'What Is a Woman?'  Director: People Don't Want This Film to Be Seen

‘What Is a Woman?’ Director: People Don’t Want This Film to Be Seen

Director Justin Folk knows people would rather avoid the highly-charged conversations tied to the trans community.

He’s one of them.

It’s why he initially balked at directing “What Is a Woman?” Matt Walsh’s documentary tackles the subject head-on.

“I wasn’t that interested at first,” says Folk with a laugh. “Oh man how do you go about doing that?”

Once Walsh shared his vision for the film Folk warmed to the task. The “Johnny the Walrus” author would ask basic questions to various experts on the topic. No hectoring or raised voices. Just calm, rational queries to learn more about the subject in play.

“His method and approach are what got me on board,” says Folk, who previously directed the 2019 docudrama “No Safe Spaces” which explored free speech’s decline on college campuses.

“What Is a Woman?” finds Walsh crisscrossing the country, and even touching down in Africa, asking doctors, activists, and tribal leaders the titular question.

And, in most cases, failing to hear an answer.

The Daily Wire production also introduces us to two female athletes who say their hopes were dashed when they competed against trans females.

“They’ve trained their whole lives, they’ve worked so hard … and somebody comes along, a biological male, and they easily beat them,” he says.

One of the athletes is shown in the dark, her voice distorted to protect her identity. Folk was happy to grant her that anonymity.

“Once you get branded as a hater or bigot, it really can affect opportunities for you in the future,” he says of the blowback trans critics, like “Harry Potter” author JK Rowling, routinely receive.

Folk says the two trans-related issues that spark sized debate involve sports and bathroom access.

“Some feelings have to take a back seat for the feelings of a very few,” he says. “It’s a clash of rights … whose rights here take precedence?”

“What Is a Woman?” is available exclusively to Daily Wire subscribers, but the film’s reach could extend far beyond the site’s cyber walls, he predicts.

“It’s gonna make a major impact… there’s a lot of word of mouth on this thing,” he says. The film’s trailer is closing in on 7 million views in just two weeks, for example, and the title trended on Twitter during its premiere. Plus, Folk says Walsh may take the documentary on a college tour in the months ahead.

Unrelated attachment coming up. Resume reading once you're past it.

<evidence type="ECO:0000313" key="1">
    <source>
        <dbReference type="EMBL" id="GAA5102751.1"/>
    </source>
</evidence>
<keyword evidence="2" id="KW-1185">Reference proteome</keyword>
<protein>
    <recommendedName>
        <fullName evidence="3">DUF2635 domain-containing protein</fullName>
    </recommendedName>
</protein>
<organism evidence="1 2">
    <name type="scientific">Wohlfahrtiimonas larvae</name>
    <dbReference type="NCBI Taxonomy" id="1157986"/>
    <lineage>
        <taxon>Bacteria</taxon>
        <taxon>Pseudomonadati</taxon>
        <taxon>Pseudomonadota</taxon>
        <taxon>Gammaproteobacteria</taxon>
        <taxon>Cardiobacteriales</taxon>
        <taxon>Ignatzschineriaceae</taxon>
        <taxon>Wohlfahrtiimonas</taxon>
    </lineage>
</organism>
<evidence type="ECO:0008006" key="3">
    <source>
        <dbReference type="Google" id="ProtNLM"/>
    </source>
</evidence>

“What Is a Woman?” offers a secondary theme beyond its attention-getting premise.

“How do you talk about issues, how do you solve problems, if one side is shutting down the other side?” he asks. And, as he learned during the production of the film, people crave more conversation on the subject.

,[Matt Walsh] represents a lot of people in how they feel about this … it gives people some courage to be able to speak up more,” he says.

The film’s June 1 debut at The Daily Wire didn’t go as planned, though.

The site suffered a “sustained” DDoS attack, temporarily preventing site subscribers from accessing the world premiere presentation. Such attacks feature a swarm of bots accessing the content all at once, overloading the systems as a result.

Folk predicts similar challenges will greet “What Is a Woman?” in the coming days.

“People simply don’t want this film to be seen,” he says. “It really does show the point that when they disagree with you they wanna shut you up.”

The other reason Folk didn’t leap at the chance to direct “Woman?” Folk understands tackling this material could have personal and professional repercussions.

He eventually decided to take that chance.

“If I stick to telling the truth and keep making films that are fair, even if people disagree… they really appreciate that kind of storytelling,” he says.

Helming “What Is a Woman?” could trigger his left-leaning Hollywood peers, diminishing his chances for future gigs. His entertainment lawyer set him straight on that front.

“That ship has sailed for you, buddy. You made ‘No Safe Spaces,'” Folk recalls the attorney saying. That documentary got pounded by both liberal critics and entertainment media for embracing free speech principles and co-starring conservative talker Dennis Prager.

“This is my niche,” he says. “My job is to tell the truth. If I can do that effectively and fairly, whatever closed doors appear, maybe I didn’t want them open anyway,” he says.

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